One is always amazed at how useful and insightful the customs of the British Navy are. It was equivalent to mutiny there when a captain proferred a dinner at his table to a junior officer and the junior officer declined (except when a matter of gallantry was involved). How often I've invited a junior officer to dinner and it was declined and a month later I found the junior officer had performed or was about to perform an activity punishable by death by the articles of war. What other nautical or martial customs can you think of that would truly be useful to incorporte in everyday life?

I am writing a review of Nigel Davies' new book. It's so good, it's unbelievable. He's distilled the wisdom of markets, martial arts, psychology and chess into a lesson for all of life and boards.

Pete Earle writes:

What better place to start than the naval tradition of keeping a (Captain's) log book, of course. Recording the events of the day, successes, failures, incidents and accidents in such a way that one — or their successor — can peruse them at will, and in so doing be better prepared for the future. I don't know a single serious, professional trader who doesn't do this, and the practice extends far beyond financial markets.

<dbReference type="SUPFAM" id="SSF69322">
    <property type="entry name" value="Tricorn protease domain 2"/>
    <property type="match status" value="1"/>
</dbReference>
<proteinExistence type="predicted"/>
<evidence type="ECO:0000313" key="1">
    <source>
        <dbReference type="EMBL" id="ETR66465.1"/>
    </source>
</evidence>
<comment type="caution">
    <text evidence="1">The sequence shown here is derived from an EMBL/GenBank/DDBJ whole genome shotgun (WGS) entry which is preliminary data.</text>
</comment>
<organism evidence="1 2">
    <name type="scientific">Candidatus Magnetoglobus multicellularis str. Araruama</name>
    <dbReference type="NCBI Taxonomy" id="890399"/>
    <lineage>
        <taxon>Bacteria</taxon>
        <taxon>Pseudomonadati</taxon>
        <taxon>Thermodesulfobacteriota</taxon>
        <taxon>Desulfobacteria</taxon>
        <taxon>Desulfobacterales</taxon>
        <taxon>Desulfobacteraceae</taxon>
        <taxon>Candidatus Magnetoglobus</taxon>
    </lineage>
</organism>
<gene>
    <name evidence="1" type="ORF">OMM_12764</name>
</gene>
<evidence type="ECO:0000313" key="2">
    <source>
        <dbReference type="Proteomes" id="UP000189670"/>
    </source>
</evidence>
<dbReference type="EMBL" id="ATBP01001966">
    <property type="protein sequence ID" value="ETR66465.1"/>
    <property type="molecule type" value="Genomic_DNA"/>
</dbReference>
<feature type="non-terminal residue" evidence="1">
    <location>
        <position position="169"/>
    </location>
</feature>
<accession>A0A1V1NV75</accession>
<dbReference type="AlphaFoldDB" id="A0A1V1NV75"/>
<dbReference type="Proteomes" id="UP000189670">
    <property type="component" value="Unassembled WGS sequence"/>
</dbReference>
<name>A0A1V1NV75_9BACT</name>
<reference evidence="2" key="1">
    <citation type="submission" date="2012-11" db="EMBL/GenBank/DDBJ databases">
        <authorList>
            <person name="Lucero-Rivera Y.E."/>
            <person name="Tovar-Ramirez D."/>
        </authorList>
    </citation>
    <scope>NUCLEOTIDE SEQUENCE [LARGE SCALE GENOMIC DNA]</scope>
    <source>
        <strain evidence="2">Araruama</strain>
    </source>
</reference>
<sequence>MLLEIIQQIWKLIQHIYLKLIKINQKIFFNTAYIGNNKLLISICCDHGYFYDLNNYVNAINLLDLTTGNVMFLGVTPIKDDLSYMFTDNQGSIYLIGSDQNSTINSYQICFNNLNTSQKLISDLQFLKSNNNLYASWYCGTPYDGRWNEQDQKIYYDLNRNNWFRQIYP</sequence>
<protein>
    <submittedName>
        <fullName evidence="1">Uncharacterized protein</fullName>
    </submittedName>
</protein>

Tom Marks jokes:

Who amongst us hasn't at some point over the years sailed past a woman or two on whom they they'd love to apply a cajoling variant of this old British nautical custom.

George Parkanyi lends a hand:

Here's a useful summary of such Royal Navy customs and traditions.

Apparently one of the traditions for a warship entering a foreign port was to fire all their guns, shoot their wad as it were, to show that they were coming in unarmed. (I wonder if this analogy ports to dating?) Also, when two foreign warships met the custom was to sail at each other and fire off a broadside volley before coming abreast, basically for the same reason "Hi, how are you, I'm unarmed". But I'm wondering about those warships that had three rows of cannon. OK, you fire your first row "Hi, how are you? I'm good too", and then once broadside you empty the other two rows into the passing ship. Surely some sorry captain has the dubious distinction of having been the first to learn that lesson the hard way. "Oh, you didn't get the memo? We're at war."





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